MLB Lockout Rumors: Team Owners View Luxury Tax Threshold As ‘Percentage Increase’ From Previous CBA

Despite reports of progress being made on a new collective bargaining agreement (CBA), the Players Association (MLBPA) ultimately rejected MLB’s “best and final” offer prior to the league’s self-imposed deadline on Tuesday.

It prompted commissioner Rob Manfred to cancel Opening Day and the first two series of the regular season. Although the league and union are believed to be aligned on several topics such as the implementation of a universal DH and Draft lottery, a significant gap remains on key economic issues.

Those include the luxury tax thresholds and accompanying penalties, minimum starting salary, pre-arbitration bonus pool, and percentage of players that would qualify for Super Two status.

The competitive balance tax, which acts as a de facto salary cap for the sport, has been one of the biggest areas of disagreement in CBA negotiations. MLB has shown a reluctance to make drastic changes to the luxury tax thresholds, but reportedly are willing to eliminate the qualifying offer in exchange for players agreeing to higher tax rates.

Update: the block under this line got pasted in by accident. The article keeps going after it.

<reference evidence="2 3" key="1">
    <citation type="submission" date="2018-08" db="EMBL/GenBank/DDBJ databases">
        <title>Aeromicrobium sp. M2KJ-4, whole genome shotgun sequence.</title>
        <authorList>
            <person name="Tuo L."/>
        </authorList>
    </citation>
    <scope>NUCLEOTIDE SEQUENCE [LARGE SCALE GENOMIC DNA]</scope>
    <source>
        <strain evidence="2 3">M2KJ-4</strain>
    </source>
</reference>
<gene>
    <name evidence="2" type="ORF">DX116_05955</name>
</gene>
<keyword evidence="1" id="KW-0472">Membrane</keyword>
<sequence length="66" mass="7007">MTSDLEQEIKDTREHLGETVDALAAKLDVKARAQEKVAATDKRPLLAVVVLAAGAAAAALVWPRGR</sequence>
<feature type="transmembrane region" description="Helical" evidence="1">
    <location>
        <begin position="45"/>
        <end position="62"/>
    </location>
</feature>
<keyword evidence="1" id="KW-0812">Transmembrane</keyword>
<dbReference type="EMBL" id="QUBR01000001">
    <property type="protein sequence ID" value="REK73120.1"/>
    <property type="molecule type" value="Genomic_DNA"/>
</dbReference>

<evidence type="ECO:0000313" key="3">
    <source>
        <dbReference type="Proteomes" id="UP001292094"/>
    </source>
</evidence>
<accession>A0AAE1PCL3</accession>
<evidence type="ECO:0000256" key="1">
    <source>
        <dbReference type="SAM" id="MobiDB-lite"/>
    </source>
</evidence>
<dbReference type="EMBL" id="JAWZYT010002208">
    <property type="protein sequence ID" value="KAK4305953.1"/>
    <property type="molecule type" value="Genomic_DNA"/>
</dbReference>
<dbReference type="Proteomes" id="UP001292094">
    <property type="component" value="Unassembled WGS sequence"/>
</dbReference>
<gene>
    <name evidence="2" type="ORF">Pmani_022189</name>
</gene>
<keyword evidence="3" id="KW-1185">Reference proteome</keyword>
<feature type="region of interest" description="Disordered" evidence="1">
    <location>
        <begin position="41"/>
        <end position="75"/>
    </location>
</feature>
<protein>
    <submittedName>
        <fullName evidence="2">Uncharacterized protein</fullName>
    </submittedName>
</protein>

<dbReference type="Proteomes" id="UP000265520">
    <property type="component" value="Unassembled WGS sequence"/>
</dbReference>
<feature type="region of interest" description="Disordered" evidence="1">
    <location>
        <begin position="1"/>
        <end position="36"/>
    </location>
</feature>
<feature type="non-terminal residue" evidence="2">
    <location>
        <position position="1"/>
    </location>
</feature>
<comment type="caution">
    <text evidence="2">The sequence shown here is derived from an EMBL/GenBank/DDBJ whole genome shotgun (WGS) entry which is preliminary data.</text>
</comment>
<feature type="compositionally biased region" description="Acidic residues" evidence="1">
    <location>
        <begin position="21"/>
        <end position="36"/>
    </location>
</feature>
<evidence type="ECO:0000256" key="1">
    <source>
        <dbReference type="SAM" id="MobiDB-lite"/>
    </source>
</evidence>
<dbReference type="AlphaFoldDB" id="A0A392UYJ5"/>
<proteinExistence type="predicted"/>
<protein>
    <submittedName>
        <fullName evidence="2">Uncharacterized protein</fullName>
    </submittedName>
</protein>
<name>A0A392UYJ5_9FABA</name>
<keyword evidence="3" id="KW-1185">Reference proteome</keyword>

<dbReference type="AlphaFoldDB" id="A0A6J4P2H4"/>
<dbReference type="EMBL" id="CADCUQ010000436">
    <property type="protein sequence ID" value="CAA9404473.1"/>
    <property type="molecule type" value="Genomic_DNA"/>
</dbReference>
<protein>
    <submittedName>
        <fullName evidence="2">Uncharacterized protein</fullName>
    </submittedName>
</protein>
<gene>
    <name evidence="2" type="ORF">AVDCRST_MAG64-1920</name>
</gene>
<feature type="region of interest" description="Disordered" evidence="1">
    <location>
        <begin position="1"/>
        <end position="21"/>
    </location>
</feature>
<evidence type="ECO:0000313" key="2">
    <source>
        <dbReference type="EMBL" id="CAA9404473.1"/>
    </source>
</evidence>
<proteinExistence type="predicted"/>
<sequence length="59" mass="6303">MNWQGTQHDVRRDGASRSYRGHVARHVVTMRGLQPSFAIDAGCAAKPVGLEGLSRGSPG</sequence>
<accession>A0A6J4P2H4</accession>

According to Jim Bowden of The Athletic, MLB’s hardline stance on the new luxury tax thresholds is related to percentage increase from the previous CBA rather than recognition of a rise in revenue or inflation:

In their most recent proposal to MLB, the Players Association sought a competitive balance tax line of $238 million for the 2022 season and increase to $263 million by the final year of the CBA.

The league countered at $220 million for the 2022, 2023 and 2024 seasons; $224 million in 2025 and $230 million in 2026. The luxury tax threshold was set at $210 million in 2021.

To keep up with the United States’ 7.5% inflation, the luxury tax threshold for the 2022 season would need to be around $225 million; thus making an offer of $220 million is essentially asking the players to take a pay cut.

Dan Halem, Bruce Meyer meeting for informal CBA negotiations

After nine consecutive days of negotiations at Roger Dean Stadium proved fruitless, MLB deputy commissioner Dan Halem and MLBPA lead negotiator Bruce Meyer met Thursday in New York for an informal conversation.

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